Improving your relationships through social media
A new network of relationships is taking hold in our lives and our workplaces, and it is a powerful force. Both the firm and the worker seek connections. If they do it together, think of the possibilities. Future workers will be self reliant, creative, conceptual thinkers who brand themselves in the pursuit of job security and fulfillment. This shift will occur based on generational changes, information freedom and the continued growth of online and social tools that allows greater access and connection within the greater environment. The question then becomes: what effect will these changes have on our individual and collective relationship skills? Many people have warned me that the social media craze will have a devastation effect on people’s ability to interact well. Our Future of Everything panel disagrees.During the ‘70s and ‘80s our social communities moved away from our neighborhoods towards our workplace. Lately, there is a new shift taking place to the online communities. The argument is that people will be locked away in their office or home Facebooking and tweeting all the time, and that we will forget how to have conversations. Research shows that people have a strong instinct to connect, find and build relationships as part of an inherent survival mechanism. So it is no wonder that social media has grown so fast. We are compelled by instinct to accept a Facebook friend, to collect a portfolio of connections and interact with them. A few months ago I took a call from someone who wanted some advice on a matter. I spent an hour with him on the phone, having a targeted and productive conversation. We agreed to get connected through LinkedIn and keep in touch with each other. A month later, I was sitting at a public function having dinner and met this person “for real.” We knew what each other was up to, projects we were working on and had some familiarity with each other beyond the brief phone conversation. The phone started the conversation, LinkedIn provided some context to each other. The result – it felt like we were old friends catching up. I can argue that social media has fast-forwarded this relationship that would otherwise not have happened. Facebook allows us to keep in touch with colleagues, family members, and even distant relationships that would have normally had communications gaps of years. My friend Jeanna is on her way back from Iraq, another friend Rod is planning a fly-fishing trip in July and my cousin is looking for a summer job – all things I would not have otherwise known without social media networks. On the work front, I know what events are going on in the city, have blog links I would have missed and can share what I think is important to my communities. Online social networking does not replace our relational skills, but instead makes them better, faster. As more people migrate to social media, we will be connected differently to our world. As these tools morph to become better and more useful, the purpose and protocols of e-mail will change and our social behaviors will change. How we manage projects, invite people to events, interact in and outside of the office will all change. Regardless of your job, rank or people skills, staying connected to your network will be ever more important to lead and get work done. It may also improve your relationships skills and make you a better contributor to your future work.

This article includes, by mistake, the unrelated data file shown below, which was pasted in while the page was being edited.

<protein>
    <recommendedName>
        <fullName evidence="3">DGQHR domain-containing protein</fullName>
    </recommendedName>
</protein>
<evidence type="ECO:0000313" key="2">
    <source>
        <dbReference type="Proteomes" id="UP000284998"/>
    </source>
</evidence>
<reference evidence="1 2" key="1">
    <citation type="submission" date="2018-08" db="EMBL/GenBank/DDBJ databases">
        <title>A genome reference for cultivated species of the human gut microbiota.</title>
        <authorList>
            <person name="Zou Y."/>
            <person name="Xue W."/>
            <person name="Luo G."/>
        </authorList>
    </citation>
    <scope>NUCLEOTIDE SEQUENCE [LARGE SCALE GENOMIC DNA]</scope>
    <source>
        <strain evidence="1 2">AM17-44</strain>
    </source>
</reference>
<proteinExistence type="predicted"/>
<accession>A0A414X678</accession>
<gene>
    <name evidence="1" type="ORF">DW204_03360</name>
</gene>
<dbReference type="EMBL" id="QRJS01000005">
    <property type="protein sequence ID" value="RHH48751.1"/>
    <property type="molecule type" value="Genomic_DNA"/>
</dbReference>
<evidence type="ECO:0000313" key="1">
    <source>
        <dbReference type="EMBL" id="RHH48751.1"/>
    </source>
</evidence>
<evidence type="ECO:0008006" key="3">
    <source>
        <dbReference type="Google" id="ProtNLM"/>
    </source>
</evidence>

Dr. Russ Ouellette, managing partner of Sojourn Partners, a Bedford-based executive leadership coaching firm, is project manager of the Future of Everything. Core project participants on this topic included Tammy Hildreth and Paul Philbrick, co-founders of Network for Work, Dennis Delay, an economist with N.H. Center for Public Policy Studies and Elyse Barry, a partner with Sojourn Partners. For more information, contact 603-472-8103 or email@example.com.